Mom Goes Camping

The Best Tick Removal Tools for Humans

best tick removal tools

In the outdoors, I’m not afraid of snakes or bears and definitely not insects.  But I’ll admit it: ticks absolutely freak me out. I especially hate removing ticks.  I’m always afraid that I’ll accidentally squish the tick with tweezers, causing blood to squirt everywhere.   To make my life easier, I upgraded to a tick removal tool.

Why You Need to Remove Ticks ASAP

In addition to Lyme disease, ticks can transmit many other diseases. The CDC website currently lists 16 different tick-borne illnesses.  Scary, right?

The good news is that ticks usually don’t start to feed right away.  It usually takes 12-24 hours for the tick to start feeding on you.  So, if you are able to remove the tick within 24 hours, there is very little chance of contracting Lyme disease or one of the other tick-borne illnesses.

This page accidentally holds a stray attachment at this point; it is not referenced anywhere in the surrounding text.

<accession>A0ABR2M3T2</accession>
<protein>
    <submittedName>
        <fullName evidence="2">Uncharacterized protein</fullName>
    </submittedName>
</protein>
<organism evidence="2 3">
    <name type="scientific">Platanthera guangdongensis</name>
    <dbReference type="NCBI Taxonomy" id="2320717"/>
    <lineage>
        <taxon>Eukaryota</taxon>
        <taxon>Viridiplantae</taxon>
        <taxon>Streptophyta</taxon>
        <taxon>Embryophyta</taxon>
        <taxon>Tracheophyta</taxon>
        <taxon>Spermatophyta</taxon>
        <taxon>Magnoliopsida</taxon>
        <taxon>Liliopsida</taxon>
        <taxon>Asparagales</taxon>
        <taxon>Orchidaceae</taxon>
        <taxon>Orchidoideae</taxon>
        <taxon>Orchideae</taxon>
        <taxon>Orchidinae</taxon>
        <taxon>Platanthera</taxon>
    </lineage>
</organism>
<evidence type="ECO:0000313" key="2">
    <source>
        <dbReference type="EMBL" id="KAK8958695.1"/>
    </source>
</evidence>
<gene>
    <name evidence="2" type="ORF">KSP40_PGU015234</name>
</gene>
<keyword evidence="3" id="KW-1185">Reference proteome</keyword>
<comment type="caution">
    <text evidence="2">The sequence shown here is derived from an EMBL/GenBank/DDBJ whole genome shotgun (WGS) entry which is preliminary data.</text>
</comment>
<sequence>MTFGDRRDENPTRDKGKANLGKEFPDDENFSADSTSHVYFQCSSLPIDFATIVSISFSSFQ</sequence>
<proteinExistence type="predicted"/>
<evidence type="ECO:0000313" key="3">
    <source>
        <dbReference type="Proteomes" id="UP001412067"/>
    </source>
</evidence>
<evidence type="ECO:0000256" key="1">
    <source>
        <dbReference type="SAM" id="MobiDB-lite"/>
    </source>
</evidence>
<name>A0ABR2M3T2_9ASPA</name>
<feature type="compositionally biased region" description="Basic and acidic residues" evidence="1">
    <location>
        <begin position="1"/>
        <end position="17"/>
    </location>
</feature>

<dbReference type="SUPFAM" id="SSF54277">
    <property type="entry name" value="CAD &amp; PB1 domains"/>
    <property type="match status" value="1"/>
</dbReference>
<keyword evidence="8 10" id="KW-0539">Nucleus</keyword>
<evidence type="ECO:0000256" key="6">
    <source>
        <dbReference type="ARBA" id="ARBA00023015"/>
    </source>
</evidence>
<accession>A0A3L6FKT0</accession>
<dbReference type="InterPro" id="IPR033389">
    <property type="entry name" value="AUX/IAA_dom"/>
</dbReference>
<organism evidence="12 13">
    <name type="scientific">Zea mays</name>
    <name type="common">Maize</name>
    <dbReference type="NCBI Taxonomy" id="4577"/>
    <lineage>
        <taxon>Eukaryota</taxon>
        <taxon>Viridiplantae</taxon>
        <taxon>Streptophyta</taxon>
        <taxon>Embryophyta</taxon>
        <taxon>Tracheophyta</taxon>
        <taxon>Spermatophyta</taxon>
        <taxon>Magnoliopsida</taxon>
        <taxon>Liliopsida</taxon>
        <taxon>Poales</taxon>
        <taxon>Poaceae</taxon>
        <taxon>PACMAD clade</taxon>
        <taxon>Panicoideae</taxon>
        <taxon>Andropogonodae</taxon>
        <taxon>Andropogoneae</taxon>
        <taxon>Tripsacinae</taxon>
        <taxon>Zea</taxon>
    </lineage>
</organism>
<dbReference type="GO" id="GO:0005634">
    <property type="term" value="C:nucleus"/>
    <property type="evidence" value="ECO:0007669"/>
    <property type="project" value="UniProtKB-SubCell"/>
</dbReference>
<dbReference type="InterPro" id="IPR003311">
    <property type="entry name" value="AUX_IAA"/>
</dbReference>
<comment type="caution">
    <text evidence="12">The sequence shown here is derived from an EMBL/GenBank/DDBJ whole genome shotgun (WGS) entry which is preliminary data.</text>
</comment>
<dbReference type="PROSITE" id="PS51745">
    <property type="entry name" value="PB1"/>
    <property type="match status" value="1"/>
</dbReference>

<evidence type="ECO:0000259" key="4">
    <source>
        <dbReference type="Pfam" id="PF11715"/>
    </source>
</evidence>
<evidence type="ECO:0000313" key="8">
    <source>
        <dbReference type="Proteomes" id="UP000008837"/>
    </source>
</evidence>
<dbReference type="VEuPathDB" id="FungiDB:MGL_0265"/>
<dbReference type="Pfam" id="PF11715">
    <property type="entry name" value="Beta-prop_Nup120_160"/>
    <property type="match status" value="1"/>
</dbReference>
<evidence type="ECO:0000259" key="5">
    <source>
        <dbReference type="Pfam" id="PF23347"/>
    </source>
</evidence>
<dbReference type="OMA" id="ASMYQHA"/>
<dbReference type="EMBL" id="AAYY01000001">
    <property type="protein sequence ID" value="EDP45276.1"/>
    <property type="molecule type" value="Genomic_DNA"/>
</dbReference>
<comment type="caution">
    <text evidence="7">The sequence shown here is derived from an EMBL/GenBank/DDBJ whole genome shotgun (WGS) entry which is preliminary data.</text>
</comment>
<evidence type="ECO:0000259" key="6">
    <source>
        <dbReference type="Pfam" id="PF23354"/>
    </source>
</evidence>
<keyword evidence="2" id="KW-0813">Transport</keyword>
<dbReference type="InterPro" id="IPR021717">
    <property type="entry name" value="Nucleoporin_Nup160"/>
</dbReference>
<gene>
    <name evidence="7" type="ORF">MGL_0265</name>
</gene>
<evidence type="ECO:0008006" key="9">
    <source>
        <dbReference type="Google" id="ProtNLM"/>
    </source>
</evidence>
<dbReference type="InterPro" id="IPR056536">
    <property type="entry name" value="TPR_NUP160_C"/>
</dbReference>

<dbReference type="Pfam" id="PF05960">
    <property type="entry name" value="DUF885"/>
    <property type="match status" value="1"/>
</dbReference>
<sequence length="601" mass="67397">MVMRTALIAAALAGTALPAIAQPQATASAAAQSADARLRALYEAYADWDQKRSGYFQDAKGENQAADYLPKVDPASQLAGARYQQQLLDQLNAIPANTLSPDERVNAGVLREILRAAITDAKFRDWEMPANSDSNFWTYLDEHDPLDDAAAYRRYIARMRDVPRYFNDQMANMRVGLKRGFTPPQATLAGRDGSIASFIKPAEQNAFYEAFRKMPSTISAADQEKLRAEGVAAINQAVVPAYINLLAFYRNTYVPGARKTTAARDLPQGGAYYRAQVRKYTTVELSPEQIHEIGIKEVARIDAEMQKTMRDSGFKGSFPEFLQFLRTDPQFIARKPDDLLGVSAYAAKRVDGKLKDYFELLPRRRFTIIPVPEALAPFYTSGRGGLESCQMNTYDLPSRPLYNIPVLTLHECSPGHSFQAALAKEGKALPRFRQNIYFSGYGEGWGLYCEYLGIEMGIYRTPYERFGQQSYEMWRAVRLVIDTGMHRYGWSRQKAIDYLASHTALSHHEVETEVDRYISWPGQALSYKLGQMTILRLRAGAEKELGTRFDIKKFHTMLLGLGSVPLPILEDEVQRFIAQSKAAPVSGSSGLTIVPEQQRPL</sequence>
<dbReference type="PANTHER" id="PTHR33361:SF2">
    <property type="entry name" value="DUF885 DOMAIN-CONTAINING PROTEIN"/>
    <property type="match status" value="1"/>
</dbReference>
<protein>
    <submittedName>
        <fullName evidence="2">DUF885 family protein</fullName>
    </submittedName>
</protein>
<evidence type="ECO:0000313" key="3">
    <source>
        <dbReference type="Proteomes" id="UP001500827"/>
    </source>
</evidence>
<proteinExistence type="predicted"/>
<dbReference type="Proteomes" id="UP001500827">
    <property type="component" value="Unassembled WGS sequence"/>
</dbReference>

The takeaway? Check for ticks after going outdoors. Have a tick removal tool handy so you can get the buggers off immediately.


How NOT to Remove a Tick

Before we get to the best tick removal tools, let’s talk about how not to remove a tick. Every tick season, I see a lot of videos circulating around which show new “better” ways to remove a tick.

For example, there was that viral video of a woman applying peppermint oil to a latched-on tick.  In a matter of seconds, the annoyed tick crawls out of her skin.

While this tick-removal method seems to work, it is actually unsafe and should NEVER be used.

As Dr. Neeta Connally, assistant professor of Biology at Western Connecticut State University and Borreliosis and Associated Disease Awareness UK say, this method can irritate the tick and cause it to salivate.